This month the U.S. Bureau of the Census begins a rehearsal for Census 2000, which will include various new means of arriving at a count, in addition to the traditional methods of collecting forms by mail and tracking down nonresponders door to door. The new methods are intended to contain costs and improve accuracy. The rehearsal will take place in Sacramento, California; the Menominee Indian Reservation, in Wisconsin; and Columbia, South Carolina, and 11 surrounding counties. In California and Wisconsin census takers will for the first time ever employ statistical sampling -- using data about part of a population to estimate the number and characteristics of the rest -- instead of door-to-door visits. This part of the rehearsal has been hotly contested, especially by congressional Republicans, who argue that the Constitution calls for an actual head count -- and are no doubt mindful that those likely to be added by sampling are in low-income, generally Democratic neighborhoods.
Arts & Letters
April 1: "Splendors of Versailles," an exhibit of more than 140 items from the Château de Versailles, near Paris, opens today in the Mississippi Arts Pavilion, in Jackson. This is the largest collection of treasures from Versailles ever shown outside the palace itself. It joins a growing number of exhibits organized by area businesses and state and local governments in midsize U.S. cities that lack major art museums; the organizers borrow art from foreign institutions and create elaborate installations for it, generally in convention centers or buildings converted from other uses. Such shows can be extremely lucrative -- a 1996 exhibit of art and artifacts from St. Petersburg palaces brought some $61 million to Mississippi in ticket sales and in tax and tourist dollars -- and some have gone on to tour established museums. One critic has called them "a cross between an art museum and a theme-park"; organizers say they offer the closest thing to seeing art in its original settings.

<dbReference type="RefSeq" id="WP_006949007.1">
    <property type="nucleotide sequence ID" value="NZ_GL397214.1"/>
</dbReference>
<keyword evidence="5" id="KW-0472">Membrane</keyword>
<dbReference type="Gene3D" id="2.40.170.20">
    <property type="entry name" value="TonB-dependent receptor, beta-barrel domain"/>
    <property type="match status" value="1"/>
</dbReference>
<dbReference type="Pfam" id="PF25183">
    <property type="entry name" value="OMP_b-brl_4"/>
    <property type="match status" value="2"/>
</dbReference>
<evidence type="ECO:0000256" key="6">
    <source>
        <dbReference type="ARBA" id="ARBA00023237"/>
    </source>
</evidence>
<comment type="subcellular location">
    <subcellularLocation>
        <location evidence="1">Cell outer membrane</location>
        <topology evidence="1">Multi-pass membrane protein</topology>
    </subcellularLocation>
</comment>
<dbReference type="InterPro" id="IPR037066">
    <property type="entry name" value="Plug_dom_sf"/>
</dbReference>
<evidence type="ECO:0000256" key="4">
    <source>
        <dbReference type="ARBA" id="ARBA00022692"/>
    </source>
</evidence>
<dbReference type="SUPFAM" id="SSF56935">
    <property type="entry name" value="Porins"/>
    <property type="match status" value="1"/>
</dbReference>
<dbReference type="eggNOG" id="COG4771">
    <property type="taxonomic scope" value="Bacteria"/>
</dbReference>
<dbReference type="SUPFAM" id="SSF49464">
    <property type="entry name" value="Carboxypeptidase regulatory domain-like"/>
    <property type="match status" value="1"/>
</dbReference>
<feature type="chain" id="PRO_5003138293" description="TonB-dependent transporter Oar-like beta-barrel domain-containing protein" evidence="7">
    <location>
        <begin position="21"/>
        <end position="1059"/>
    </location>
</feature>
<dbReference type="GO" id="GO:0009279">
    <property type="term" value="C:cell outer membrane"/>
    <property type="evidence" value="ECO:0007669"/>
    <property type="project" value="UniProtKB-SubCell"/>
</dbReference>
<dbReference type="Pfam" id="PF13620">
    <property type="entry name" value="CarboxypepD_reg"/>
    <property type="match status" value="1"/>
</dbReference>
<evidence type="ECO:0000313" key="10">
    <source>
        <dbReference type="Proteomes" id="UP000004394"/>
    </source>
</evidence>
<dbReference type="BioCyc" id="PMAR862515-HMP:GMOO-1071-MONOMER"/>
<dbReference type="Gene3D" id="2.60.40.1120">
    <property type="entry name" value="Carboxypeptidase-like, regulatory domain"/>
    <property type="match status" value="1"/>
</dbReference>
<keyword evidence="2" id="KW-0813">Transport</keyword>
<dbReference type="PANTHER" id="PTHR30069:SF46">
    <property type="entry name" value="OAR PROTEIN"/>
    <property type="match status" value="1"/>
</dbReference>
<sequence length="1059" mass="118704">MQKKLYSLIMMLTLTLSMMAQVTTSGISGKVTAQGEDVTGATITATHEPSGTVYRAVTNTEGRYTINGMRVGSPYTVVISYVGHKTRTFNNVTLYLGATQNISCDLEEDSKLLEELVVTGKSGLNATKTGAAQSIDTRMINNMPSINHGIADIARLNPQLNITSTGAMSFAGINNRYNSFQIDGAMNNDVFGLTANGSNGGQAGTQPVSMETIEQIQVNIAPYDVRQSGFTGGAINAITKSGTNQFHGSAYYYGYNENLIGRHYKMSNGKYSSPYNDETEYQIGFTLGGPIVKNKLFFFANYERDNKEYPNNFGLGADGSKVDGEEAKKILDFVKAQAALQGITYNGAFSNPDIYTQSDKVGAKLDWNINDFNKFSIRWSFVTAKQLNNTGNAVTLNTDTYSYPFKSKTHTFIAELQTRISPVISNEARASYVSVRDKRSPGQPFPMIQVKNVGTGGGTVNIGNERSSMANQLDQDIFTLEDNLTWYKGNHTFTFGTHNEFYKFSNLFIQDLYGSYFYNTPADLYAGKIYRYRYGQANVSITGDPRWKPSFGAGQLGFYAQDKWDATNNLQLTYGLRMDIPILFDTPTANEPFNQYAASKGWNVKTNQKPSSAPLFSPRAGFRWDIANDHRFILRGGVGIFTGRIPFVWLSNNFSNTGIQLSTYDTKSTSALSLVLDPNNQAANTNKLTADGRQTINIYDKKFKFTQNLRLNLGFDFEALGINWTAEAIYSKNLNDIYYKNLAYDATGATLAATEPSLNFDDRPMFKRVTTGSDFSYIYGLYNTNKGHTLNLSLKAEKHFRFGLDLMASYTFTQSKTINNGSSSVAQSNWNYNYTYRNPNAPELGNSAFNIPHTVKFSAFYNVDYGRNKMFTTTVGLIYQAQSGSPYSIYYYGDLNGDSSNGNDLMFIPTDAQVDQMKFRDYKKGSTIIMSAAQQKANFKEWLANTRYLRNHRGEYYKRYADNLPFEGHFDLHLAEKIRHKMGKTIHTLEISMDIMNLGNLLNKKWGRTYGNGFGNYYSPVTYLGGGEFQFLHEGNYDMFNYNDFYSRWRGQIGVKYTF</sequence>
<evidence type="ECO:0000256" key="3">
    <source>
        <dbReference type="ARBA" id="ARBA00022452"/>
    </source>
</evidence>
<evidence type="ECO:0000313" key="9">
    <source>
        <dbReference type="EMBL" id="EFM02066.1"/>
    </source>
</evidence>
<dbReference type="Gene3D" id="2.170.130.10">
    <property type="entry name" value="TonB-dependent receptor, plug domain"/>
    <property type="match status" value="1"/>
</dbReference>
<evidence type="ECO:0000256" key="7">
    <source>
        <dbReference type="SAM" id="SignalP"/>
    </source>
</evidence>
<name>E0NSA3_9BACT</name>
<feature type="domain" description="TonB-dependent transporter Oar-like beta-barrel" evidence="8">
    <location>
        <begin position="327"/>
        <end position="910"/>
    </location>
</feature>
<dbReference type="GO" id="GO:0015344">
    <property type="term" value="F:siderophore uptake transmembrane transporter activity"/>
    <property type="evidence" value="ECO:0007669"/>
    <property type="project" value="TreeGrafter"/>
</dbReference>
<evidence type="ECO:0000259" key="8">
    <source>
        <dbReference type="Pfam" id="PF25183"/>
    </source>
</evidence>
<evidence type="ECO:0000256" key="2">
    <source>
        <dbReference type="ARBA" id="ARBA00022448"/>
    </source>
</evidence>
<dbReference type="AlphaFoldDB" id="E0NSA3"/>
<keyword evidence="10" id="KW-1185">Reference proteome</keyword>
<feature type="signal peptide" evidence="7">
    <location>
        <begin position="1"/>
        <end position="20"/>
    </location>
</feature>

April 1: The waxing crescent Moon lies near the reddish star Aldebaran in the west at sunset. 5: At 2:00 A.M. Daylight Saving Time begins. Set clocks ahead one hour. 11: Full Moon, also known this month as the Sprouting Grass Moon and the Little Frogs Croak Moon. 23: Venus appears practically on top of Jupiter in the eastern sky shortly before sunrise, with the crescent Moon very close nearby. Such a tight grouping of these three bodies has not been visible from the United States for decades.
This month three major U.S. food and agricultural associations begin a public-awareness campaign designed to reassure consumers about the safety of irradiated meat -- meat that has been exposed to tiny amounts of nuclear energy in order to kill pathogens such as E. coli and salmonella. The Food and Drug Administration approved the irradiation of red meat -- a process that does not make it radioactive -- last year, because of the growing number of illnesses and deaths from contaminants. Irradiation is not new: it was developed in the 1950s and has been approved for a variety of foods. However, because of the public's wariness, it has rarely been used. The process has encountered stiff opposition from consumer groups, who argue that it not only affects the taste and appearance of food but destroys minerals and vitamins, and adds trace amounts of benzene, a carcinogen. All irradiated foods, including meat, must be labeled as such.